It took nearly two years for Tim Ward to see his first NFL snaps. After the 2019 undrafted rookie spent his first season on the practice squad, he was finally called up to the active roster before Week 11 in 2020. The reserve defensive end was then a game-day inactive in every game until Week 17, when he played 57% of the defensive snaps and tallied one sack, one quarterback hit and an additional pressure.

His Week 17 flash will earn him some hype leading into training camp. He showed impressive burst and athleticism, while flaunting his incredible length and wingspan. His physical profile will have Spagnuolo doing everything he can to turn him into a playable asset.

My opinion: Keep for the chance to develop into quality depth.

Demone Harris

Super Bowl LIV - San Francisco 49ers v Kansas City Chiefs Photo by Jamie Squire/Getty Images

Harris only appeared in one Chiefs game in 2020 — 38 snaps in Week 7 against the Denver Broncos — but it was his 2019 contributions that probably got him a reserve/future deal for 2021. After being acquired mid-season, Harris played 18 or more snaps in each of the last four regular season games — and then had 50 snaps in the postseason. He accumulated five total pressures — including one quarterback hit — over his six games.

So even if he didn’t play in the game itself, he played a role in the Chiefs’ Super Bowl LIV victory. Now 25 years old, Harris is running out of time to be a practice squad player. He’ll have to make the team — and once more players are added this offseason, I don’t think there will be room for him.

My opinion: Use his practice squad spot on a younger player with more upside.

Austin Edwards

After going undrafted as a defensive lineman out of Ferris State last season, Edwards was signed by the Atlanta Falcons — for whom he played six total snaps in one game. The Chiefs scooped him up on a reserve/future deal after the season.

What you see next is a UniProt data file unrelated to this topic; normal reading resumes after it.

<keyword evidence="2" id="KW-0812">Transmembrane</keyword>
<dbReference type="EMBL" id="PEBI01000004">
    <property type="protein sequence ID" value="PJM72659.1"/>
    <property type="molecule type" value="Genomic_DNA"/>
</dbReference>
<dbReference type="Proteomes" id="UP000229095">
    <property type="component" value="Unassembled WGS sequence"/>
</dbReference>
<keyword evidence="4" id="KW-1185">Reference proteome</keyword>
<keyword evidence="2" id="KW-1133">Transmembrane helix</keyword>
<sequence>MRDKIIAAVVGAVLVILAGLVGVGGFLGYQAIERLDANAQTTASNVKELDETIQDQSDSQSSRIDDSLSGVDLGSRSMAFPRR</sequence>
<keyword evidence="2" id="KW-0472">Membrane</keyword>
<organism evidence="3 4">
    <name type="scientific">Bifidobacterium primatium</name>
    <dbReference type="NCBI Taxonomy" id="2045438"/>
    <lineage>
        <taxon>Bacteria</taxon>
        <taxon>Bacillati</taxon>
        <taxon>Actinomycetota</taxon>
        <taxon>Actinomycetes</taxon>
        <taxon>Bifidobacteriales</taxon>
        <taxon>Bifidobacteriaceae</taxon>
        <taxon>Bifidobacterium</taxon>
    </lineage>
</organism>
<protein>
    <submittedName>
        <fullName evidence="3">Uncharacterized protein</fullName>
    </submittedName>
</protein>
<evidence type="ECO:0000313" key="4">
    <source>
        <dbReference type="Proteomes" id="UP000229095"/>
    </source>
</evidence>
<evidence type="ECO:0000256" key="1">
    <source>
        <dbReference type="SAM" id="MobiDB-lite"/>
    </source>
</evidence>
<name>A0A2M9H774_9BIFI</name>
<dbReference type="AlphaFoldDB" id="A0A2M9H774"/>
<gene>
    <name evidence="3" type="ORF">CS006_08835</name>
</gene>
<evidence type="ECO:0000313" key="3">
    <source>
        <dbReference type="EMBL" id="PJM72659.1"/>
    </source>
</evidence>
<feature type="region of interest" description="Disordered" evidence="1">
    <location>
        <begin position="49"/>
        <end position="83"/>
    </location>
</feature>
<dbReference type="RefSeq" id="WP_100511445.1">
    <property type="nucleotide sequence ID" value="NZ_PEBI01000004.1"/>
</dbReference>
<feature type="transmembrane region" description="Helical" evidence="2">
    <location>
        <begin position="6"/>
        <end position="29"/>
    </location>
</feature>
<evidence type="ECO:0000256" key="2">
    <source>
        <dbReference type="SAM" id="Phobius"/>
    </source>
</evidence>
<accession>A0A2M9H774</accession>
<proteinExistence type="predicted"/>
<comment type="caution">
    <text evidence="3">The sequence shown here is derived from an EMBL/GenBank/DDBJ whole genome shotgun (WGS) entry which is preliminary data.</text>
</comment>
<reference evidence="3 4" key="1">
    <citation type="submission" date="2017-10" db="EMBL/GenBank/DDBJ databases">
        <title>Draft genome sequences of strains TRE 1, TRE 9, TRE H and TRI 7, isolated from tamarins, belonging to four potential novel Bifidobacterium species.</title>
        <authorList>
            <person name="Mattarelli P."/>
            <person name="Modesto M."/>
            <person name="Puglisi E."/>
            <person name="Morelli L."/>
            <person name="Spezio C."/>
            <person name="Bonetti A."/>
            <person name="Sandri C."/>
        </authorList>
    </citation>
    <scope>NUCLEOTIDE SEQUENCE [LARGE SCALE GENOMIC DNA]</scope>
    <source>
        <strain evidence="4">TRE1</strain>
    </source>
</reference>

Edwards ended his collegiate career by earning the Gene Upshaw Award as 2019’s best Division II defensive lineman. Listed at 6-feet-5 and 280 pounds, he’ll be an interesting player to watch in training camp.

My opinion: Keep him until at least training camp to see what he can do

Who they could sign

With all the cap space they already have tied into Clark and Chris Jones, the Chiefs can’t really afford to sign another big-time player on the defensive line.

Reasonable options would include re-signing Charlton or Okafor, but they could also look at free agents like Washington Football Team’s Ryan Kerrigan, Trent Murphy of the Buffalo Bills, Kerry Hyder of the San Francisco 49ers or the New York Jets’ Tarrell Basham.

Who they could draft

Don’t be surprised if defensive end is the position the Chiefs address right off the bat. It is likely to depend on how the offensive line class is being drafted.

If they do go defensive end at pick 31, names to become familiar with are Miami University’s Jaelan Phillips and Gregorey Rousseau, Georgia’s Azeez Ojulari, Texas’ Joseph Ossai and Penn State’s Jayson Oweh.

If they want to address the position later, players that fit what the Chiefs are looking for include UAB’s Jordan Smith, Notre Dame’s Daelin Hayes, Pittsburgh’s Rashad Weaver or Iowa’s Chauncey Golston.